Life of Pi
I had wondered about the name of this Tamil boy from Pondicherry. Mystery solved. His father was a swimming pool enthusiast, swimming in every one he came across. In his opinion, the Piscine Molitor in Paris was the most beautiful one in the world. (Piscine is French for swimming pool.) So he names his son Piscine Molitor Patel. So from the moment he started school, everyone called him Pissing Patel. He got so fed up with it that he insisted everyone call him Pi, and he made it work by memorizing the first couple thousand digits of π and writing them on the blackboard.
This movie immediately vaults onto my very short list of ones that were actually improved by 3D, and I say that having seen it on the big theater screen, but not in 3D, which I now deeply regret. It is the most visually stunning film I’ve seen since Avatar. For well over half the film we are with Pi and a Bengal tiger named Richard Parker (and there’s a logical and funny reason for that, too) on a lifeboat adrift in the Pacific Ocean. And the wonders of the vast, deep, impersonal, and insanely prolific sea have never been shown so stunningly. An innumerable school of flying fish swarm the two, accidentally filling the bottom of the boat with flopping food. An enormous whale flies into the air from a luminescent night sea, swamping the boat. No less than two monster typhoons wash over us, the first sinking a big freighter, and the next one nearly destroying Pi and Richard Parker. There are more visual delights too numerous to mention.
So that’s how it looks. The story is pretty interesting, too. Pi’s family owns a zoo (shot at the Taiwan Zoo, which looks like a really nice one). But times are hard, and though they own the animals, they don’t own the land. So they load all the critters on a freighter and take off for Canada. The boat sinks in a storm, and Pi is thrown overboard. He gets on a lifeboat along with a zebra with a broken leg, a hyena, and he then rescues an orangutan. The tiger is hiding under a tarp, but soon makes his presence known. From there it’s a battle of his wits against the ferocity of the hyena and the tiger. Soon only he and the tiger are left.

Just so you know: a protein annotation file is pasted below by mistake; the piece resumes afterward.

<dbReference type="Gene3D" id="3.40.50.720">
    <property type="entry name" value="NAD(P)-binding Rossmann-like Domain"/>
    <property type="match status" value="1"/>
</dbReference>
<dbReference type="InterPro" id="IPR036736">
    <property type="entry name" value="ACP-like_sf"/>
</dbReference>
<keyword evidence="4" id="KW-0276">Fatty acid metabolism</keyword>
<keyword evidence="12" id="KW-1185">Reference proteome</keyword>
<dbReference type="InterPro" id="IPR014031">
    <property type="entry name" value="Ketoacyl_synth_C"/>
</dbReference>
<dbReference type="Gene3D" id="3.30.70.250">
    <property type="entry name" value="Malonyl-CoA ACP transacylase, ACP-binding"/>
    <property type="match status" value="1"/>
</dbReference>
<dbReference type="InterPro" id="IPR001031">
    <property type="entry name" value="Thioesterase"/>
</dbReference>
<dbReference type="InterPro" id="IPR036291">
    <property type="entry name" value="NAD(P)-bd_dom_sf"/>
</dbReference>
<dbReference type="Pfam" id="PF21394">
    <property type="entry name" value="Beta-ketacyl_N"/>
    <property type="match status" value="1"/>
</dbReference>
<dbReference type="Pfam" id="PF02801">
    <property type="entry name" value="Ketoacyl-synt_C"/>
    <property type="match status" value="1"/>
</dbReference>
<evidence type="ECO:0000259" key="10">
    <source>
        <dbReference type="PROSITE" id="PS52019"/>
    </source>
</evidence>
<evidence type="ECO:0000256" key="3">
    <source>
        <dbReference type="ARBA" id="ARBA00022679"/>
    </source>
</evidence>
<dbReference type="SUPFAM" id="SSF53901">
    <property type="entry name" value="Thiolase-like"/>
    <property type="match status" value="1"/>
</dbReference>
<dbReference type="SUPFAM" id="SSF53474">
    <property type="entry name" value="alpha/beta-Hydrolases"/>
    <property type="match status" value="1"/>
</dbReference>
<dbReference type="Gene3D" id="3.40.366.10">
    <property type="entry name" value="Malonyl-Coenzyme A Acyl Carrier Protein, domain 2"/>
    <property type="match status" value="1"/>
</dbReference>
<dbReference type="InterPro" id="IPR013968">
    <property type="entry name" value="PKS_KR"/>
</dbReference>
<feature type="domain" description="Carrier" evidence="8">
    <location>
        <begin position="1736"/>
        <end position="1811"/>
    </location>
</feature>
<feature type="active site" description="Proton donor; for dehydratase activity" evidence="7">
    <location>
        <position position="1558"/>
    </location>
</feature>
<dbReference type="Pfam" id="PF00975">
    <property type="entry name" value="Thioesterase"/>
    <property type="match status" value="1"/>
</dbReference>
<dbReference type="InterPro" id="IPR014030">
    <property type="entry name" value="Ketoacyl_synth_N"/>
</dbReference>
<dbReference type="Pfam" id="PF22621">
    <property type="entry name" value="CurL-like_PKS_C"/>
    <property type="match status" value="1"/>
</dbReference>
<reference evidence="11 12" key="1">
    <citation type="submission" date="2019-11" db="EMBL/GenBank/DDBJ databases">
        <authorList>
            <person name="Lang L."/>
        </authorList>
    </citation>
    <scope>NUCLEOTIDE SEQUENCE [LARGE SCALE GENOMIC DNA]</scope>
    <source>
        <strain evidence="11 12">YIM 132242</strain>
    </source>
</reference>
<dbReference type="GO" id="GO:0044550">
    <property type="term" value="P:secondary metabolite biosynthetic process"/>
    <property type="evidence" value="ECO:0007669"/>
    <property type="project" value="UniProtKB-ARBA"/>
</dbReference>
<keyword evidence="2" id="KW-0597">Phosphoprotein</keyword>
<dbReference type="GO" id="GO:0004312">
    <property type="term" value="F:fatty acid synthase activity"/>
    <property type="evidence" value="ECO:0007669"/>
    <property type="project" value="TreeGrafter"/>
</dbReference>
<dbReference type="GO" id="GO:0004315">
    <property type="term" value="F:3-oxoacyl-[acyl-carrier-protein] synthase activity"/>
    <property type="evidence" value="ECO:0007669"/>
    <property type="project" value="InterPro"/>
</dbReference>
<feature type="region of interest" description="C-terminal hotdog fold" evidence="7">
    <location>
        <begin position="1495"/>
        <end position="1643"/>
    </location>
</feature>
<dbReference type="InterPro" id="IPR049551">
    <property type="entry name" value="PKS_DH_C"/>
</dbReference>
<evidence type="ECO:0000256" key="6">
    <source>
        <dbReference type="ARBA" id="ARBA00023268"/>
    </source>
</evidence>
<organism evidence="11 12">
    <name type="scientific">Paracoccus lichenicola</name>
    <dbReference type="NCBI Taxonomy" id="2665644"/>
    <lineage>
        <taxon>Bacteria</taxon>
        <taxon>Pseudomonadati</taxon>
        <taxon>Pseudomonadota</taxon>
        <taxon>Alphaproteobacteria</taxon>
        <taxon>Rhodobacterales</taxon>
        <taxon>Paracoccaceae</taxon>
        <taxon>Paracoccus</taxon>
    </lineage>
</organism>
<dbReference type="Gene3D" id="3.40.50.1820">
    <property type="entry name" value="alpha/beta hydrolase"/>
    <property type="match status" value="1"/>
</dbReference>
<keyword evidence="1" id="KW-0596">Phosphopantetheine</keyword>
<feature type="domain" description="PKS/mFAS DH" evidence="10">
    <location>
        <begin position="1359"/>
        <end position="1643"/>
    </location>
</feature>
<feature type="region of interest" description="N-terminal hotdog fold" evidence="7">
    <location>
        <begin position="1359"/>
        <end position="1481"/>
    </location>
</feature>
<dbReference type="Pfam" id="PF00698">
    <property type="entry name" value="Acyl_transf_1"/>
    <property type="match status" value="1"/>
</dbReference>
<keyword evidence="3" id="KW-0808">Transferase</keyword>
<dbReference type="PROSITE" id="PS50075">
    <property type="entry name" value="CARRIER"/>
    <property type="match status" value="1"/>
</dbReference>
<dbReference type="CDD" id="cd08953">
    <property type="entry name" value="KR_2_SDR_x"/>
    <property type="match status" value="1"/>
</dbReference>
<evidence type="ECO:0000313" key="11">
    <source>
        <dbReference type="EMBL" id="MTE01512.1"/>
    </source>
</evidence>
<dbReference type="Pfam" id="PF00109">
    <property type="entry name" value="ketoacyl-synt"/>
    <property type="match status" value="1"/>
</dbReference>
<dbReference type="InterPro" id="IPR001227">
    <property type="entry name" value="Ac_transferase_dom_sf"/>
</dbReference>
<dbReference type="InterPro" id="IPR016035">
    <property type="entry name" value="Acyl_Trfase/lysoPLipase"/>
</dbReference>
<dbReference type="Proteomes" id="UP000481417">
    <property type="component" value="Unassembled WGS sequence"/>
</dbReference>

This is not a tame, cuddly tiger. He is able to fend it off one way or another, but doesn’t dare sleep. So he fashions a tiny raft and stays on it, tied to the boat with a rope. There is a lot of food and canned water at first, but it can be hazardous to get to it. He tries to befriend the tiger, or tame it in some way, and fails at first. But he gradually negotiates an armed truce.
For a long time this is a story of survival. He catches some big fish and feeds the tiger. He’s a vegetarian, but learns to like sushi. (One fish he catches is a bluefin tuna, which is sold at a premium in sushi bars, and is absolutely delicious, take my word for it! One fish recently sold in Japan for $1.7 million, $3600 per pound. One fish!)
Then it starts to get really strange. There has been a deep thread of religion and spirituality in the story from the first. Pi was raised Hindu, but he’s a seeker, and tries out Christianity and Islam, eventually trying to practice all three at once. Nothing completely satisfies him, including his father’s strict rationalism. But I suspect that anyone who spends 227 days on a lifeboat with a tiger would begin to have spiritual experiences and/or hallucinations, including rationalist me. He lands on an island overrun with a few billion meerkats (quite a scene, that), and never mind that meerkats are from Africa. Not only that, but the island itself is carnivorous. They leave, and are eventually cast ashore in Mexico. Richard Parker, emaciated, skin and bones, wanders off into the jungle without even a sentimental backward glance. Pi mourns his loss.
This has all been presented with a framing device of an older Pi telling this story to a novelist. At the end of the story, the insurers of the Japanese freighter show up and ask for his story. They initially reject the tall tale of the boy and the tiger, so he concocts another one for them. It’s a lot nastier than the one we saw. What is real, what is reality? We are left to decide for ourselves, but the Japanese, in the end, prefer the tiger. So do I.
There is much talk of “God” and his intentions and plans and mercy or lack of it. I take God to mean that indefinable something that I feel exists somewhere, somehow, in the sense that I don’t think we will ever answer all the questions of the Universe, simply because each answer raises another question. I reject the stories of every religion I have ever encountered. They are just folk tales told by hairless apes quivering in the dark as Beasts roam outside, bent on eating us. But that doesn’t mean I don’t think something else is going on with this thing we call consciousness. I just don’t think we’ll ever figure it out. So I enjoyed Pi’s seeking, even on that level. A lot of the religious talk strikes me as simplistic, but it was a minor point. I was with this movie from the first frames until the end.